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Quantitation of cellular components of the enteric nervous system in the normal human gastrointestinal tract - report on behalf of the Gastro 2009 International Working Group.

Knowles, C H; Veress, Bela LU ; Kapur, R P; Wedel, T; Farrugia, G; Vanderwinden, J-M; Geboes, K; Smith, V V; Martin, J E and Lindberg, Gunnar, et al. (2011) In Neurogastroenterology and Motility 23(2). p.115-124
Abstract
Background Patients with gastrointestinal neuromuscular diseases may undergo operative procedures that yield tissue appropriate to diagnosis of underlying neuromuscular pathology. Critical to accurate diagnosis is the determination of limits of normality based on the study of control human tissues. Although robust diagnostic criteria exist for many qualitative alterations in the neuromuscular apparatus, these do not include quantitative values due to lack of adequate control data. Purpose The aim of this report was to summarize all relevant available published quantitative data for elements of the human enteric nervous system (neuronal cell bodies, glial cells, and nerve fibers) from the perspective of the practicing pathologist. Forty... (More)
Background Patients with gastrointestinal neuromuscular diseases may undergo operative procedures that yield tissue appropriate to diagnosis of underlying neuromuscular pathology. Critical to accurate diagnosis is the determination of limits of normality based on the study of control human tissues. Although robust diagnostic criteria exist for many qualitative alterations in the neuromuscular apparatus, these do not include quantitative values due to lack of adequate control data. Purpose The aim of this report was to summarize all relevant available published quantitative data for elements of the human enteric nervous system (neuronal cell bodies, glial cells, and nerve fibers) from the perspective of the practicing pathologist. Forty studies meeting inclusion criteria were systematically reviewed with data tabulated in detail and discussed in the context of methodological variations and limitations. The results reveal a lack of concordance between observations of different investigators resulting in data insufficient to produce robust normal ranges. This diversity highlights the need to standardize the way pathologists collect, process, and quantitate neuronal and glial elements in enteric neuropathologic samples, as suggested by recent international guidelines on gastrointestinal neuromuscular pathology. (Less)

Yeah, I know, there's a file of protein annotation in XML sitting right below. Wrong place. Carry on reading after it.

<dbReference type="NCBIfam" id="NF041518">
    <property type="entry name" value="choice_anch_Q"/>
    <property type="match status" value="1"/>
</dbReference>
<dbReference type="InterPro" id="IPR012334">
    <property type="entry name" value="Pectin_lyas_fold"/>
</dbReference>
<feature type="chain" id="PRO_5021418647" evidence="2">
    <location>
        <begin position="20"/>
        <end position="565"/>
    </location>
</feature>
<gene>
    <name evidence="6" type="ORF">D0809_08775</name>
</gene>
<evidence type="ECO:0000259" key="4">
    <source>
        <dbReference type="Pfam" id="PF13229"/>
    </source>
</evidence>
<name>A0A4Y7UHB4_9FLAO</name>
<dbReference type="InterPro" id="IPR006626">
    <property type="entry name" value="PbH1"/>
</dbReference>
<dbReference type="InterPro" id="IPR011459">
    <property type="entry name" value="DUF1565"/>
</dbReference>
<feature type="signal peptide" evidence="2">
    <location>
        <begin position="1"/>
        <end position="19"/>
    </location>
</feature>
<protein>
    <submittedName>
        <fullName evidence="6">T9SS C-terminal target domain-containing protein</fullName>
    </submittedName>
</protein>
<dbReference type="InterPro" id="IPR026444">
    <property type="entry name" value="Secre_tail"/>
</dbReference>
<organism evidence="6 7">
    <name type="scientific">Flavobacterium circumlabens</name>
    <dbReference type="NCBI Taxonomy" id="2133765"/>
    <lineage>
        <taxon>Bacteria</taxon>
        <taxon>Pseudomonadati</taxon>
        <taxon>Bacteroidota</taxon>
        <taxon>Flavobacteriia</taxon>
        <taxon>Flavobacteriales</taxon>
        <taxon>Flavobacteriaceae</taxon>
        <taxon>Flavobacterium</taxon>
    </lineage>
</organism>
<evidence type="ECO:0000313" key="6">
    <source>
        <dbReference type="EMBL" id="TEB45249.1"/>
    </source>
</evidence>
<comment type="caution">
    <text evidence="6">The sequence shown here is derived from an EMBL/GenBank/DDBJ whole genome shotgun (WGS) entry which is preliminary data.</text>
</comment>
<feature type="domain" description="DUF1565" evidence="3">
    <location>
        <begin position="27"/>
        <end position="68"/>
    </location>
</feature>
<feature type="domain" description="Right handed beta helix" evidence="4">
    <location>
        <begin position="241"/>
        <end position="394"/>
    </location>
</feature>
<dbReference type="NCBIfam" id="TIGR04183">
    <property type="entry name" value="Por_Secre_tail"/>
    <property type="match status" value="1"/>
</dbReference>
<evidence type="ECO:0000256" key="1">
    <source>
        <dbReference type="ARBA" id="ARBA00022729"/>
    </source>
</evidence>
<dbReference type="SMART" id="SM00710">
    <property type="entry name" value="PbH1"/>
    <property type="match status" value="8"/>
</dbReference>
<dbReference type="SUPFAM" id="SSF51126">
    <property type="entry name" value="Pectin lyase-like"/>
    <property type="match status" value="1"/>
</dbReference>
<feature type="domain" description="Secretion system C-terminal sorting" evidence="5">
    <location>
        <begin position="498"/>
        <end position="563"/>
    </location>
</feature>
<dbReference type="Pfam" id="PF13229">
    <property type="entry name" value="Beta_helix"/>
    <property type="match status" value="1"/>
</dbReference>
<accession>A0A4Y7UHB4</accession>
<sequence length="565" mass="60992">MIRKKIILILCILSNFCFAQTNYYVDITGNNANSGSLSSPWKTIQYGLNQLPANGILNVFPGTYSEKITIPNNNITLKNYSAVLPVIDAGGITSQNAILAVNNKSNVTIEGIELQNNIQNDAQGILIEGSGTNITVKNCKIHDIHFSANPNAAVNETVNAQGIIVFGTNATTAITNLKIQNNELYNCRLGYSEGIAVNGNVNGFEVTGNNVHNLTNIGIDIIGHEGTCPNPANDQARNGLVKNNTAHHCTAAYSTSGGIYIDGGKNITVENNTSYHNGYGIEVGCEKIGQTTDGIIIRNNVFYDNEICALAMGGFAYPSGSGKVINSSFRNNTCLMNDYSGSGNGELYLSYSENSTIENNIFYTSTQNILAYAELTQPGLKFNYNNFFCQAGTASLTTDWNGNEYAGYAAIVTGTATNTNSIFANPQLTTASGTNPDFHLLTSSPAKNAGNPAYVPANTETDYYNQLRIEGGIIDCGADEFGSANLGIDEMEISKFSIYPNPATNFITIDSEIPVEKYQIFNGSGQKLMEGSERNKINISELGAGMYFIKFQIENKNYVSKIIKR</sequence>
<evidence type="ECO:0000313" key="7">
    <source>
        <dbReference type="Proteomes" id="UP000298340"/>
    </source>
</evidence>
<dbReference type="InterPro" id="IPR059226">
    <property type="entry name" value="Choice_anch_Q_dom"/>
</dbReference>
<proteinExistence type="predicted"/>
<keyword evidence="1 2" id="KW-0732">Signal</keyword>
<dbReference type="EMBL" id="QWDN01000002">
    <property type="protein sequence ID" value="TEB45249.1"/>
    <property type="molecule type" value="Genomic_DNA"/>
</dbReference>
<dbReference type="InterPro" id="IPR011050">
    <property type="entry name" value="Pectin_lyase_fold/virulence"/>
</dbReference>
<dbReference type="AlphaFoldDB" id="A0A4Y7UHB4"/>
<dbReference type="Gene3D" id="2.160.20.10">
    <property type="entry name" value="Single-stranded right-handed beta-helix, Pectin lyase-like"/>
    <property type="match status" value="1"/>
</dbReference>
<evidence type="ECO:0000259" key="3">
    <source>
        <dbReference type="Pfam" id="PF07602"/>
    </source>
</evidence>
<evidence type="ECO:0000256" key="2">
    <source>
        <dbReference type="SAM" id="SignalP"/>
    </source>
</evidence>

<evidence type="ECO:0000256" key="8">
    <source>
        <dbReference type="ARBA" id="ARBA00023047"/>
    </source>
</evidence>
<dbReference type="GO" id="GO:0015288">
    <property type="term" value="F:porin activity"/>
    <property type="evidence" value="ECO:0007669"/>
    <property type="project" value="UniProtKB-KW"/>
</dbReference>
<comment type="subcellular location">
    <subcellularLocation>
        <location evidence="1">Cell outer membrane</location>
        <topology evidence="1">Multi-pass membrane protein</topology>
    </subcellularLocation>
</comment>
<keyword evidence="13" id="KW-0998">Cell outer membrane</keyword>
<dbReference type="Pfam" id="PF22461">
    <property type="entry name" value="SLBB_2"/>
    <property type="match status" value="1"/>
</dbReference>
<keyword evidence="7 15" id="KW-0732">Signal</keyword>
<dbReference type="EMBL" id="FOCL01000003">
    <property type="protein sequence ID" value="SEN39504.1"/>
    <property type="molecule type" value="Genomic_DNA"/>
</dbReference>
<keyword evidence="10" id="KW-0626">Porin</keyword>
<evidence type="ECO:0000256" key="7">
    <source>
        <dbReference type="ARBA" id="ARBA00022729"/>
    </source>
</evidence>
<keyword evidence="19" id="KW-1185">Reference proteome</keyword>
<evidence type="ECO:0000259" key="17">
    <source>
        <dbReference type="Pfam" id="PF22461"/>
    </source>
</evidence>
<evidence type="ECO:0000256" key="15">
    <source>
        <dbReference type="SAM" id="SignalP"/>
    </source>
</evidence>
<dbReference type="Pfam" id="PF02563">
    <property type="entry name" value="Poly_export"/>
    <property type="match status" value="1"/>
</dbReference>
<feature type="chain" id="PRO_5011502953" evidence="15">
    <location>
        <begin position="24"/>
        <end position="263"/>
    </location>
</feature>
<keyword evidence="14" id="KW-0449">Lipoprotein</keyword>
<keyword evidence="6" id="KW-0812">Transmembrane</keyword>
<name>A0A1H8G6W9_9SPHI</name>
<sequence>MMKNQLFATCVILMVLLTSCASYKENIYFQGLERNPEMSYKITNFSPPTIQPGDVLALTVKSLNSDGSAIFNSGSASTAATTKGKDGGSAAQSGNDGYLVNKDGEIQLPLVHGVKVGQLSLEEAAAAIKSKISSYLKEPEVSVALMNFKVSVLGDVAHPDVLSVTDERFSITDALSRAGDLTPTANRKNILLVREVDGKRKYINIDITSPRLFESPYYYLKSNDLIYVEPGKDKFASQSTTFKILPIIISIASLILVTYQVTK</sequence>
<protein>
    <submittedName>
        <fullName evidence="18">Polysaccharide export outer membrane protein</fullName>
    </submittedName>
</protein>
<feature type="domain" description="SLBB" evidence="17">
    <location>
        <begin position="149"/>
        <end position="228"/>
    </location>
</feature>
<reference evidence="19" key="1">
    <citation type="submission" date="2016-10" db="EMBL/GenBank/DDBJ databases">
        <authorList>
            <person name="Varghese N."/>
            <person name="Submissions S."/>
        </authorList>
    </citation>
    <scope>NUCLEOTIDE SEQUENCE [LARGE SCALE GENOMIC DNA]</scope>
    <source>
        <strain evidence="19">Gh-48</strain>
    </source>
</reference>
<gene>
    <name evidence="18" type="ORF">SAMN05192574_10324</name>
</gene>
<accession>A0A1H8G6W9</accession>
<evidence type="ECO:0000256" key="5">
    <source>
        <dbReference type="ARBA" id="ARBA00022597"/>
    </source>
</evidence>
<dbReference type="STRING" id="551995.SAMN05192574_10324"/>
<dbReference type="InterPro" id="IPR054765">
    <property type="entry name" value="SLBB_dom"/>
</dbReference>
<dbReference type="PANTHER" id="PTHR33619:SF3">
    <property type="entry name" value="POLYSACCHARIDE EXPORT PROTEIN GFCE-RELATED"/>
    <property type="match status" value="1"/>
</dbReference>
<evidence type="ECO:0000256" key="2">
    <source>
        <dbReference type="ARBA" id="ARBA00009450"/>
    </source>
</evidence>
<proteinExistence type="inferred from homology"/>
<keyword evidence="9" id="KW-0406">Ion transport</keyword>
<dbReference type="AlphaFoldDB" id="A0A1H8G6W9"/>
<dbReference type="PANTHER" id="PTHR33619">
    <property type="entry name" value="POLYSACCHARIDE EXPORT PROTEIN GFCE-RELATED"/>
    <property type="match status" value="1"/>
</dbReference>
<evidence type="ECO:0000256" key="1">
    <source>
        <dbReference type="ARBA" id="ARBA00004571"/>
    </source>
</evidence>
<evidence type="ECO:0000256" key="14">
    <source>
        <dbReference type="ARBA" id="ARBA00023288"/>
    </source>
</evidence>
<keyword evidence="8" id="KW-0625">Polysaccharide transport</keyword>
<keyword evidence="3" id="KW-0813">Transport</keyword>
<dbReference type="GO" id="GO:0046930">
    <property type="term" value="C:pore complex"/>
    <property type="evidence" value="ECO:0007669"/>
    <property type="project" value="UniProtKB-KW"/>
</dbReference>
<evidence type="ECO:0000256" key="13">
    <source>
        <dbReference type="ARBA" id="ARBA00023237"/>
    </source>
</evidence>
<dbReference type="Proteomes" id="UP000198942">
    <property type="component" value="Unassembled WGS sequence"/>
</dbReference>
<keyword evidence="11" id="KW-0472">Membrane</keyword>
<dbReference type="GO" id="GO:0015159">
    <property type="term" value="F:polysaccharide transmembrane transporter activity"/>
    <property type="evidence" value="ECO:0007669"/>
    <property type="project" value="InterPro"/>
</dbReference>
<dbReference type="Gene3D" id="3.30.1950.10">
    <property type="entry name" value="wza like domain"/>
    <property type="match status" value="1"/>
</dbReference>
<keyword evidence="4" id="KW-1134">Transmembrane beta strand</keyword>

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Contribution to journal
publication status
published
subject
keywords
ganglionic density, enteric nervous system, glial cell density, histopathology, neuron density
in
Neurogastroenterology and Motility
volume
23
issue
2
pages
115 - 124
publisher
Wiley-Blackwell
external identifiers
  • wos:000286211600009
  • pmid:21175997
  • scopus:78651455300
ISSN
1350-1925
DOI
10.1111/j.1365-2982.2010.01657.x
language
English
LU publication?
yes
id
96dece1c-d621-4d13-831d-792781c98a35 (old id 1755901)
alternative location
http://www.ncbi.nlm.nih.gov/pubmed/21175997?dopt=Abstract
date added to LUP
2012-01-19 15:49:53
date last changed
2017-11-05 03:15:07
@article{96dece1c-d621-4d13-831d-792781c98a35,
  abstract     = {Background Patients with gastrointestinal neuromuscular diseases may undergo operative procedures that yield tissue appropriate to diagnosis of underlying neuromuscular pathology. Critical to accurate diagnosis is the determination of limits of normality based on the study of control human tissues. Although robust diagnostic criteria exist for many qualitative alterations in the neuromuscular apparatus, these do not include quantitative values due to lack of adequate control data. Purpose The aim of this report was to summarize all relevant available published quantitative data for elements of the human enteric nervous system (neuronal cell bodies, glial cells, and nerve fibers) from the perspective of the practicing pathologist. Forty studies meeting inclusion criteria were systematically reviewed with data tabulated in detail and discussed in the context of methodological variations and limitations. The results reveal a lack of concordance between observations of different investigators resulting in data insufficient to produce robust normal ranges. This diversity highlights the need to standardize the way pathologists collect, process, and quantitate neuronal and glial elements in enteric neuropathologic samples, as suggested by recent international guidelines on gastrointestinal neuromuscular pathology.},
  author       = {Knowles, C H and Veress, Bela and Kapur, R P and Wedel, T and Farrugia, G and Vanderwinden, J-M and Geboes, K and Smith, V V and Martin, J E and Lindberg, Gunnar and Milla, P J and de Giorgio, R},
  issn         = {1350-1925},
  keyword      = {ganglionic density,enteric nervous system,glial cell density,histopathology,neuron density},
  language     = {eng},
  number       = {2},
  pages        = {115--124},
  publisher    = {Wiley-Blackwell},
  series       = {Neurogastroenterology and Motility},
  title        = {Quantitation of cellular components of the enteric nervous system in the normal human gastrointestinal tract - report on behalf of the Gastro 2009 International Working Group.},
  url          = {http://dx.doi.org/10.1111/j.1365-2982.2010.01657.x},
  volume       = {23},
  year         = {2011},
}